Cannot declare STL iterators in custom templated classes!

This is a discussion on Cannot declare STL iterators in custom templated classes! within the C++ Programming forums, part of the General Programming Boards category; Suppose we have a templated class with an STL vector as a data member: Code: #include <vector> using namespace std; ...

  1. #1
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    Exclamation Cannot declare STL iterators in custom templated classes!

    Suppose we have a templated class with an STL vector as a data member:

    Code:
    #include <vector>
    using namespace std;
    
    template <class T>
    class   Point
    {
       public:
          Point(T t);
          vector<T>   v;
    };
    
    template <class T>
    Point<T> :: Point(T t)
    {
       v.resize(3);
       for (vector<T>::iterator i = v.begin(); i < v.end(); i++)
          *i = t;
    }
    Compiling the above code with GCC 4.0.0 under Mac OS X (via Terminal), however, generates the following error messages:

    PowerBook:~/Desktop Maelstrom$ g++ main.cpp
    main.cpp: In constructor 'Point<T>::Point(T)':
    main.cpp:16: error: expected `;' before 'i' (Shown hilighted in red)
    main.cpp:16: error: 'i' was not declared in this scope


    I cannot find anything blatantly wrong with the this code. My first guess is that the STL vector iterator requires a concrete allocator object, but no allocator can be created since the precise type is undefined (because it's a template).

    Any ideas or solutions?
    Last edited by Maelstrom; 03-03-2006 at 01:36 AM.

  2. #2
    C++ Witch laserlight's Avatar
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    The vector<T>::iterator should be declared as a typename, i.e.
    Code:
    for (typename vector<T>::iterator i = v.begin(); i < v.end(); i++)
    You might also prefer ++i instead of i++, but that's a minor point on efficiency that probably doesnt matter most of the time.

    EDIT:
    incidentally, you probably could just write it as:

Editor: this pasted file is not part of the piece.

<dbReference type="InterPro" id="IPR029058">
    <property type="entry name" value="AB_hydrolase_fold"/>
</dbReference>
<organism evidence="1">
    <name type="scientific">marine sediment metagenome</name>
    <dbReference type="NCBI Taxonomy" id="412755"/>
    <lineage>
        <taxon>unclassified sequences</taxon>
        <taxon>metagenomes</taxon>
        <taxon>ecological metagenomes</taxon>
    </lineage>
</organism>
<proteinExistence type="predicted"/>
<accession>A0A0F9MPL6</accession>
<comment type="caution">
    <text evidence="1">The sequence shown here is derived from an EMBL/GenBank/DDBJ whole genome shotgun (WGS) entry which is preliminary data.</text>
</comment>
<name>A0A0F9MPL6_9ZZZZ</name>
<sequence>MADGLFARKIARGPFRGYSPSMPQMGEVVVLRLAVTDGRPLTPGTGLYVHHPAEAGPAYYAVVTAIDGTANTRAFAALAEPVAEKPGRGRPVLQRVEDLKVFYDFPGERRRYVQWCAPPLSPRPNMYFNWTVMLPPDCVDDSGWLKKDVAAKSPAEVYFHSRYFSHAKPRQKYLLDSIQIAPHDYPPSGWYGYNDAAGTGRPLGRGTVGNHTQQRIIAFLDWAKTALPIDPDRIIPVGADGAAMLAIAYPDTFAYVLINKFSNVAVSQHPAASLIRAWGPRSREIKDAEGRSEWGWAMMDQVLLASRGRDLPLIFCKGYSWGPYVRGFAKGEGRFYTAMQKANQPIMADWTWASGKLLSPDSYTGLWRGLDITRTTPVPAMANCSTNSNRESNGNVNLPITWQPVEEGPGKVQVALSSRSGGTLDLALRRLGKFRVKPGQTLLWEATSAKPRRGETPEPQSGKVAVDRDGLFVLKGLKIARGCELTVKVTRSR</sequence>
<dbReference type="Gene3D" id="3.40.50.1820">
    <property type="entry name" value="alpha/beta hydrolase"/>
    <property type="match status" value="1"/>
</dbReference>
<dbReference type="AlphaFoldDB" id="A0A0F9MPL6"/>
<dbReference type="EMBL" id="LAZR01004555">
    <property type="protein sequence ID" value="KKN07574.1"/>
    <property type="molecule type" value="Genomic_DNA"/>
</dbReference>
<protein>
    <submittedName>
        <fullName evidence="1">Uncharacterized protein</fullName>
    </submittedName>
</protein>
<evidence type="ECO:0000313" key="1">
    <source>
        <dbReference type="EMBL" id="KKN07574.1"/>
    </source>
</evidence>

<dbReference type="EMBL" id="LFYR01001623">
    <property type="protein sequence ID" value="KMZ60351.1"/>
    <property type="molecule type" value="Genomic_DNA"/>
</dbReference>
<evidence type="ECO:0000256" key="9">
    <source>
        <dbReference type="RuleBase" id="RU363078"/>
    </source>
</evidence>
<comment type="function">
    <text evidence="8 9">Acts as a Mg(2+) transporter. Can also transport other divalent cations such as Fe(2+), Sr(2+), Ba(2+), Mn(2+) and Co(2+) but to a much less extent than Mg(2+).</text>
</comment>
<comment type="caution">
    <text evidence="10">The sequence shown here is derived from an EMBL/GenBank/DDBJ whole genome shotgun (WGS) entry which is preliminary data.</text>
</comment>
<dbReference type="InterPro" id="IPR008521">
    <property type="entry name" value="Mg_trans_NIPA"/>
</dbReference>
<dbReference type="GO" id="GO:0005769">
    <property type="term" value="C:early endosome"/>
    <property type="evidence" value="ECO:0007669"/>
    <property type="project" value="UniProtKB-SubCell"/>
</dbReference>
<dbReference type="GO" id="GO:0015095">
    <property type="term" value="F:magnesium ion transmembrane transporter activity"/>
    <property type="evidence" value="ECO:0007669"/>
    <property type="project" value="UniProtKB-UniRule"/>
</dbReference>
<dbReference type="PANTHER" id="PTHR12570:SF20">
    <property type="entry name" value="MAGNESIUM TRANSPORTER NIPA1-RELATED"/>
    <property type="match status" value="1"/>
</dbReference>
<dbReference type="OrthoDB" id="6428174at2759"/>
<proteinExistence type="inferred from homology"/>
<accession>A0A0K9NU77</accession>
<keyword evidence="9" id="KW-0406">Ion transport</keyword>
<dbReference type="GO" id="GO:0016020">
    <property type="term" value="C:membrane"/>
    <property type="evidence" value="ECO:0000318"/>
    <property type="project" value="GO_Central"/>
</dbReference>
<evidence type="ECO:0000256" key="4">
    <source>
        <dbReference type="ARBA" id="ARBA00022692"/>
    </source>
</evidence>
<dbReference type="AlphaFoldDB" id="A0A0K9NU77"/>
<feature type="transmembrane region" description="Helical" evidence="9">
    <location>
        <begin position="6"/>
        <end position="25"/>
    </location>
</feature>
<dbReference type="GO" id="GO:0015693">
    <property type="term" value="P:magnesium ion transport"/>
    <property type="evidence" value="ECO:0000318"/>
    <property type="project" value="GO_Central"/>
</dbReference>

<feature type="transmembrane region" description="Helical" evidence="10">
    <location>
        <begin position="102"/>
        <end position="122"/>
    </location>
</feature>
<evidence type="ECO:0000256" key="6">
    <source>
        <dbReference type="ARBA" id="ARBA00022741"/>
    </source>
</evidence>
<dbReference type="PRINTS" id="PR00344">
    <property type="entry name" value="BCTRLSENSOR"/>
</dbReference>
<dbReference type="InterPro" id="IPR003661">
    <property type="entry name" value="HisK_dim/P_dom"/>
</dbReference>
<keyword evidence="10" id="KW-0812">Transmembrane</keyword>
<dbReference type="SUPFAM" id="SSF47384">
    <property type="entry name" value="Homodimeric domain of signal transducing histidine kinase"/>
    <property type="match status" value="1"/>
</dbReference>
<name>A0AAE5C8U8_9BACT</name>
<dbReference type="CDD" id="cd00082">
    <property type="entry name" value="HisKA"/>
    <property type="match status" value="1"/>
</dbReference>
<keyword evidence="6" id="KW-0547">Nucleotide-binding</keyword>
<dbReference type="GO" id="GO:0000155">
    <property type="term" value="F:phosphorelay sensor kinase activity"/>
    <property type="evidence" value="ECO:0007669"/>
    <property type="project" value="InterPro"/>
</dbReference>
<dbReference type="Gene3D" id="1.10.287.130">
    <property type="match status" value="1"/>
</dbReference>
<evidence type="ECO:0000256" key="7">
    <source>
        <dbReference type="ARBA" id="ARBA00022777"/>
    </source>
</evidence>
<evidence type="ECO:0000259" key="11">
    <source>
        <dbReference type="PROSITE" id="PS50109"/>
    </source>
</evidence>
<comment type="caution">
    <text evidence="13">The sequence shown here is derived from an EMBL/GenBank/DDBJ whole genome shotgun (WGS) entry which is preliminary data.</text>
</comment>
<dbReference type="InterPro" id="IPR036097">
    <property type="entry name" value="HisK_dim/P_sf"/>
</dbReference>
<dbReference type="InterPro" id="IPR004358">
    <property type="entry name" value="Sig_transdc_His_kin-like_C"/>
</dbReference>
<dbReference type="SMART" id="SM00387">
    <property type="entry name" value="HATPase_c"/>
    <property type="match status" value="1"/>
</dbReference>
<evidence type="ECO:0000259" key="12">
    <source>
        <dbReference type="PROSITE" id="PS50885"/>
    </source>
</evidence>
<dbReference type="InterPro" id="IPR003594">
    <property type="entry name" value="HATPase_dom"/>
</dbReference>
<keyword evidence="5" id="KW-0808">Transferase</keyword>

Code:
    template <class T>
    Point<T> :: Point(T t) : v(3, t) {}
    Last edited by laserlight; 03-03-2006 at 01:40 AM.
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  3. #3
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    Quote Originally Posted by laserlight
    The vector<T>::iterator should be declared as a typename, i.e.
    Code:
    for (typename vector<T>::iterator i = v.begin(); i < v.end(); i++)
    You might also prefer ++i instead of i++, but that's a minor point on efficiency that probably doesnt matter most of the time.

    EDIT:
    incidentally, you probably could just write it as:
    Code:
    template <class T>
    Point<T> :: Point(T t) : v(3, t) {}
    Thanks!

    The addition of "typename" specifies that the statement "vector<T>::iterator i" should be treated as a declaration, not a function call, correct?

  4. #4
    C++ Witch laserlight's Avatar
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    The addition of "typename" specifies that the statement "vector<T>::iterator i" should be treated as a declaration, not a function call, correct?
    From what I understand, here the compiler cannot be sure that vector<T>::iterator is a type name. The use of the typename keyword clarifies that it really is a type name.